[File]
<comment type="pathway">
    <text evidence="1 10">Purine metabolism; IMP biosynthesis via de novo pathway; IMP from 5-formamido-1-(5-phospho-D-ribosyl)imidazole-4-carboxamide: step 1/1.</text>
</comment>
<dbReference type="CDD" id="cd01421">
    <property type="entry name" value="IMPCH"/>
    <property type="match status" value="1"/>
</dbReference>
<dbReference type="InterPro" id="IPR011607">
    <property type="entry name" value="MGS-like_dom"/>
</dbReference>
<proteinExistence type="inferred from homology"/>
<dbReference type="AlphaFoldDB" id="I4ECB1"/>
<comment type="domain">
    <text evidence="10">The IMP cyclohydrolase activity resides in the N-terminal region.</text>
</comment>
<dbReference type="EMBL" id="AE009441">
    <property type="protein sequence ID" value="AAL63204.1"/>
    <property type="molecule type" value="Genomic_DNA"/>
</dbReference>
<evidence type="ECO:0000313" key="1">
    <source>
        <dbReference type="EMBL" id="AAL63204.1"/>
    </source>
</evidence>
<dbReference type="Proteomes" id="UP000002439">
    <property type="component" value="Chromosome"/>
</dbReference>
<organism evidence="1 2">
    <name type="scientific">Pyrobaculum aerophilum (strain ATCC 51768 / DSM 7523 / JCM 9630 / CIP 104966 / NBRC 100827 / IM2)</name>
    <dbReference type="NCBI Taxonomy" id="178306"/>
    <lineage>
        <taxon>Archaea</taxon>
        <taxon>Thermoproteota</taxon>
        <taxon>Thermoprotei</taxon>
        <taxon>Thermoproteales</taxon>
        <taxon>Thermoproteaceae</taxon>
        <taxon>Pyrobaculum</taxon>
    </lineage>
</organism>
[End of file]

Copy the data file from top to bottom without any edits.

<comment type="pathway">
    <text evidence="1 10">Purine metabolism; IMP biosynthesis via de novo pathway; IMP from 5-formamido-1-(5-phospho-D-ribosyl)imidazole-4-carboxamide: step 1/1.</text>
</comment>
<dbReference type="CDD" id="cd01421">
    <property type="entry name" value="IMPCH"/>
    <property type="match status" value="1"/>
</dbReference>
<dbReference type="InterPro" id="IPR011607">
    <property type="entry name" value="MGS-like_dom"/>
</dbReference>
<proteinExistence type="inferred from homology"/>
<dbReference type="AlphaFoldDB" id="I4ECB1"/>
<comment type="domain">
    <text evidence="10">The IMP cyclohydrolase activity resides in the N-terminal region.</text>
</comment>
<dbReference type="EMBL" id="AE009441">
    <property type="protein sequence ID" value="AAL63204.1"/>
    <property type="molecule type" value="Genomic_DNA"/>
</dbReference>
<evidence type="ECO:0000313" key="1">
    <source>
        <dbReference type="EMBL" id="AAL63204.1"/>
    </source>
</evidence>
<dbReference type="Proteomes" id="UP000002439">
    <property type="component" value="Chromosome"/>
</dbReference>
<organism evidence="1 2">
    <name type="scientific">Pyrobaculum aerophilum (strain ATCC 51768 / DSM 7523 / JCM 9630 / CIP 104966 / NBRC 100827 / IM2)</name>
    <dbReference type="NCBI Taxonomy" id="178306"/>
    <lineage>
        <taxon>Archaea</taxon>
        <taxon>Thermoproteota</taxon>
        <taxon>Thermoprotei</taxon>
        <taxon>Thermoproteales</taxon>
        <taxon>Thermoproteaceae</taxon>
        <taxon>Pyrobaculum</taxon>
    </lineage>
</organism>